COMMENTARY | On Christmas, outfielder Andruw Jones, whom in November was granted free agency by the Yankees after hitting .197 in 94 games last season, was arrested on a battery charge after his wife accused him of grabbing her by the ankle and dragging her down some stairs, according to police. Jones' wife, who also accused the ballplayer of grabbing her neck and saying that he wanted to kill her, filed for divorce a week later.
Jones now joins a select list of Yankees arrested for boneheaded decisions or, in some cases, bad luck. In many cases, these Yankees traded pinstripes for prison stripes. Lowlights, in chronological order, include:
Joba Chamberlain (P): Arrested near his Nebraska home for driving under the influence, speeding and having an open container of alcohol in his car. Video of the arrest made headlines because Chamberlain was filmed poking fun at Yankees legend Yogi Berra. Chamberlain eventually pleaded guilty to drunk driving and was sentenced to probation.
Daryl Strawberry (OF): Arrested in 1999 in Florida for possessing cocaine and soliciting a prostitute. Strawberry said the cocaine, which was wrapped in a $20 bill, wasn't his. The prostitution charge? Strawberry said he was "joking around" with an undercover police officer. Strawberry eventually pleaded no contest to the charges and was put on probation. A year later, the slugger was put under house arrest after admitting to driving under the influence of medication.
Outfielder Mark Whiten (OF): Arrested in 1997 for sexually assaulting a woman at a Milwaukee hotel. The Yankees released him a few weeks later. Prosecutors later dropped the charges, citing a lack of evidence.
Steve Howe (P): Already suspended five times for drug and alcohol problems, Howe was arrested in 1991 on cocaine charges in Montana after trying to buy drugs from a Drug Enforcement Agency informant. Howe was later fined $1,000 fine and sentenced to three years on probation. Two days after the Yankees released him in 1996, he was arrested at an airport for carrying a loaded handgun.
Luis Polonia (OF): Arrested in 1989 in Milwaukee after police found him with a 15-year-old girl in his hotel room. The teen accused Polonia of sexually assaulting her. Polonia was sentenced to 60 days in jail after the season and traded shortly after the start of the 1990 season. The journeyman outfielder returned to the Yankees in 1994 and played for a season and a half.
Dale Berra (3B) and Don Mattingly (1B): Arrested in Kansas City in 1985 in two separate incidents for urinating in a public place. Berra was also charged with resisting arrest. The prosecutor's office dropped the charges a few months later, citing that the "best interests of all concerned would be served by withdrawing the charges." George Steinbrenner, who fired Berra's father earlier in the year, wasn't so nice. Both were fined $1,000 each by the ballclub.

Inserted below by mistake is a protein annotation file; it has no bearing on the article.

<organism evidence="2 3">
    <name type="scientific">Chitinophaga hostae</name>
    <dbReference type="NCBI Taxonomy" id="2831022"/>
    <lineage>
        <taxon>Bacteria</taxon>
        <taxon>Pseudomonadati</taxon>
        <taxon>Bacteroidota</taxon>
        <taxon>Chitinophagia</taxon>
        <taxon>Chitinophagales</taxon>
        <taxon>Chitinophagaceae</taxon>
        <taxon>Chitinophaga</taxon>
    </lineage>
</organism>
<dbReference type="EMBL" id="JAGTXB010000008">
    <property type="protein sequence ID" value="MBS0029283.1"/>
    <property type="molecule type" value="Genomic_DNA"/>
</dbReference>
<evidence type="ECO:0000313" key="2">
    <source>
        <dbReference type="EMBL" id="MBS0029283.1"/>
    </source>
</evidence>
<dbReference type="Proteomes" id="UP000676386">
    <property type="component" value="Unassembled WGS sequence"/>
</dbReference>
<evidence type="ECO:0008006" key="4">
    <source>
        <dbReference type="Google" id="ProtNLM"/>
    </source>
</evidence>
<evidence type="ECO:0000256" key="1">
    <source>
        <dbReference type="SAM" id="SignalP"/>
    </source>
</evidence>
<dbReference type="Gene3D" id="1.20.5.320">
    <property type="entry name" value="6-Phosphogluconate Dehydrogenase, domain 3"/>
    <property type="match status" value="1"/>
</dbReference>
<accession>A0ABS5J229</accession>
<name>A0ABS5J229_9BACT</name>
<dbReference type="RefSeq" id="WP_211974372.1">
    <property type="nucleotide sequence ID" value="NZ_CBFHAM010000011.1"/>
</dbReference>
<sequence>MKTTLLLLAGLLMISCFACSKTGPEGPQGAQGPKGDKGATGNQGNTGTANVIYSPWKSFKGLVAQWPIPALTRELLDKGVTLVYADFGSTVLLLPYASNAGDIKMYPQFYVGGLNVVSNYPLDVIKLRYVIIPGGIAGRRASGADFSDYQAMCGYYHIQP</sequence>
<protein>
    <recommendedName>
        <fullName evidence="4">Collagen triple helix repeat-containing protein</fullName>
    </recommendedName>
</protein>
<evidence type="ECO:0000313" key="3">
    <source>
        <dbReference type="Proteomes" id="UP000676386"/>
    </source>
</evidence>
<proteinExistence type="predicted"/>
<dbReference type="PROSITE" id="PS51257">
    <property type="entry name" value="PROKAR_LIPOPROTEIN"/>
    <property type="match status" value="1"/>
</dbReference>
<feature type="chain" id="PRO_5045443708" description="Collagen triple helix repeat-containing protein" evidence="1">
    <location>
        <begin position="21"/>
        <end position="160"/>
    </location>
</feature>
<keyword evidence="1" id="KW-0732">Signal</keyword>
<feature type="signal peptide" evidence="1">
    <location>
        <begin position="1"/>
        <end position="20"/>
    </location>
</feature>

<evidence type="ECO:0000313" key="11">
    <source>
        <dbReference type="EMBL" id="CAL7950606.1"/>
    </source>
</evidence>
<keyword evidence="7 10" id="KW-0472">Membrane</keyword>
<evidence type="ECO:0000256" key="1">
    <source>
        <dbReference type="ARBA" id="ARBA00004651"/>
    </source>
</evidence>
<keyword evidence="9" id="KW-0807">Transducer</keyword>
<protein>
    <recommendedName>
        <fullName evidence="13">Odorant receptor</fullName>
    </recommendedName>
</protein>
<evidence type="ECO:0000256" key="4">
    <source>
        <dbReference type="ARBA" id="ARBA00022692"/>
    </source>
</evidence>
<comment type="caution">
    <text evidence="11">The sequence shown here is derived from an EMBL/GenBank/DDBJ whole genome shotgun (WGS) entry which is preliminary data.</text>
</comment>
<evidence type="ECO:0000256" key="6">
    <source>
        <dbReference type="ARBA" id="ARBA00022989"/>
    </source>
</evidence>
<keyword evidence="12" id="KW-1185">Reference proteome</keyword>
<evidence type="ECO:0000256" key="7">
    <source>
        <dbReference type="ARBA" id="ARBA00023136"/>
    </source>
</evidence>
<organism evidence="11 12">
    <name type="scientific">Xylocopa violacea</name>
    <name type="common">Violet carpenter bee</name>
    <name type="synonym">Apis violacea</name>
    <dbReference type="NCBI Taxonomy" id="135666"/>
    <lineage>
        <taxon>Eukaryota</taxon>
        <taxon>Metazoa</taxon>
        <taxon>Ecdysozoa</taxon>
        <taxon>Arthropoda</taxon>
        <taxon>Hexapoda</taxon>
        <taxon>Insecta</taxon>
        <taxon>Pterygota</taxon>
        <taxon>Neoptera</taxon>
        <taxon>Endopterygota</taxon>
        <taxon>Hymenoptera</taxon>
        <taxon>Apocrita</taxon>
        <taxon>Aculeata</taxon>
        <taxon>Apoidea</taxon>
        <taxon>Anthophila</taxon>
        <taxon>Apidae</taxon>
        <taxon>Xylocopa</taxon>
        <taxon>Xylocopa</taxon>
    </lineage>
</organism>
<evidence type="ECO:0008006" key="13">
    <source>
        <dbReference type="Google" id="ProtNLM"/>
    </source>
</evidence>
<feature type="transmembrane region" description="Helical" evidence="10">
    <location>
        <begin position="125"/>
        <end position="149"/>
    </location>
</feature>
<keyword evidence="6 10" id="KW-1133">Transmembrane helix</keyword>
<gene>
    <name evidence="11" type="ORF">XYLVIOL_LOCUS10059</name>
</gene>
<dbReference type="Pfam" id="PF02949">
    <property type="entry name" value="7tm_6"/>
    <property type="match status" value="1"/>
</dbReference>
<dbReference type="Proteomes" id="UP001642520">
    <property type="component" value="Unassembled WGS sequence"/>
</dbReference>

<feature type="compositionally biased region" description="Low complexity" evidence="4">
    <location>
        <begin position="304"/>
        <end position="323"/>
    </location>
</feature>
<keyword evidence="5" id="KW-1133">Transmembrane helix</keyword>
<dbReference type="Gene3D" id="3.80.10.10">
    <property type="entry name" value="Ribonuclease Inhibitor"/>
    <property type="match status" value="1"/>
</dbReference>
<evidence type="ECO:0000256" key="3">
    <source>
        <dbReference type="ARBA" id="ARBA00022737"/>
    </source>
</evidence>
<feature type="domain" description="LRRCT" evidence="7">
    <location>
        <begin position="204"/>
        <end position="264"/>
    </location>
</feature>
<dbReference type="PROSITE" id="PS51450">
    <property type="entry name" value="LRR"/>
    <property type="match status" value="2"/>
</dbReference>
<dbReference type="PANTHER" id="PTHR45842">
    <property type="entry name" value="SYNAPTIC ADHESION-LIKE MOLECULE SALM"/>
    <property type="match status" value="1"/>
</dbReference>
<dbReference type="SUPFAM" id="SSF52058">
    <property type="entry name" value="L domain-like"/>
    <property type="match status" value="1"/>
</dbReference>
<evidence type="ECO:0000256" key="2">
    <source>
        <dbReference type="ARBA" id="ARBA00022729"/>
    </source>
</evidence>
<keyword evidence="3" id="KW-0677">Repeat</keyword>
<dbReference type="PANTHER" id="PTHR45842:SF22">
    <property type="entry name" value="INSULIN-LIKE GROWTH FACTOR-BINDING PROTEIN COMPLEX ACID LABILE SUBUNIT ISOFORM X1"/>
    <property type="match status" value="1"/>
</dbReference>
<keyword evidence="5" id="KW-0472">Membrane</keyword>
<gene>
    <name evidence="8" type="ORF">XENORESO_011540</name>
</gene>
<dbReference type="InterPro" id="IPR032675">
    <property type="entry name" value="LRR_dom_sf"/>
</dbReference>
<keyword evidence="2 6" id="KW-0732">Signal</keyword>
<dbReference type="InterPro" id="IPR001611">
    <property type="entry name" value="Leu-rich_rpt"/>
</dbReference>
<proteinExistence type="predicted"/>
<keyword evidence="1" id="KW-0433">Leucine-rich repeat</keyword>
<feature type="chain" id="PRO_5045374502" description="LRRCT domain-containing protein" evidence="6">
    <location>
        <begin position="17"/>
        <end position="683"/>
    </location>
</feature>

Dave Winfield (OF): Arrested by Toronto police on animal cruelty charges for killing a seagull in between innings at Exhibition Stadium. The 1983 incident occurred while Winfield was tossing a baseball in the middle of the fifth inning and the ball struck one of dozens of pigeons that were known to flock at the Blue Jays' home field. Yankees manager Billy Martin (in his third stint as the Yankees manager) fumed when he learned that Winfield was accused of hitting the bird on purpose, telling reporters, "It's the first time he's hit the cutoff man all year. I bet he could throw that ball a thousand times and not hit that bird." The charges were dropped later that season when police determined that it was, as Martin alleged, an accident.
Billy Martin (Manager): After the 1979 season, Martin (in his second stint as Yankees manager) got into a fight with marshmallow salesman at a Minneapolis hotel. The salesman ended up with 20 stitches; Martin got fired (again). In the years to come, Martin, whose struggles with alcoholism are well-documented, would be arrested for public drunkenness and battery charges.
Pedro Ramos (P): Arrested in Miami in 1965 for interfering with a police officer. The Cuban pitcher explained to reporters that he was asked to translate for a man who was being arrested by police. Ramos was acquitted later that year, but he'd have more run-ins with Florida cops years after retiring from baseball. In 1979, he was charged with trafficking narcotics and possessing a kilogram of cocaine. (He was convicted but not sent to jail.) Then, in 1980, he was arrested for threatening a bar owner with a gun. A year after that, while on probation, he was arrested for driving while intoxicating and carrying a gun, charges that landed him in prison for three years.
No Yankees rap sheet would be complete without the Bombers vs. Bowlers brawl at the Copacabana. In 1957, six Yankees were involved in a scuffle with a bowling team at the Manhattan nightclub. The Yankees -- Mickey Mantle (OF), Berra (C), Hank Bauer (OF), Johnny Kucks (P) and Whitey Ford (P) -- were there to celebrate Martin's 29th birthday. Bauer was arrested and later cleared on assault charges.
Howard Z. Unger is a freelance journalist in Brooklyn, New York. For the past 15 years, he has written about sports, media, and popular culture. His work has appeared in The Village Voice, New York Post, and New York Times. He was once accused of damaging property in upstate New York but never charged.
- Crime & Justice
- Politics & Government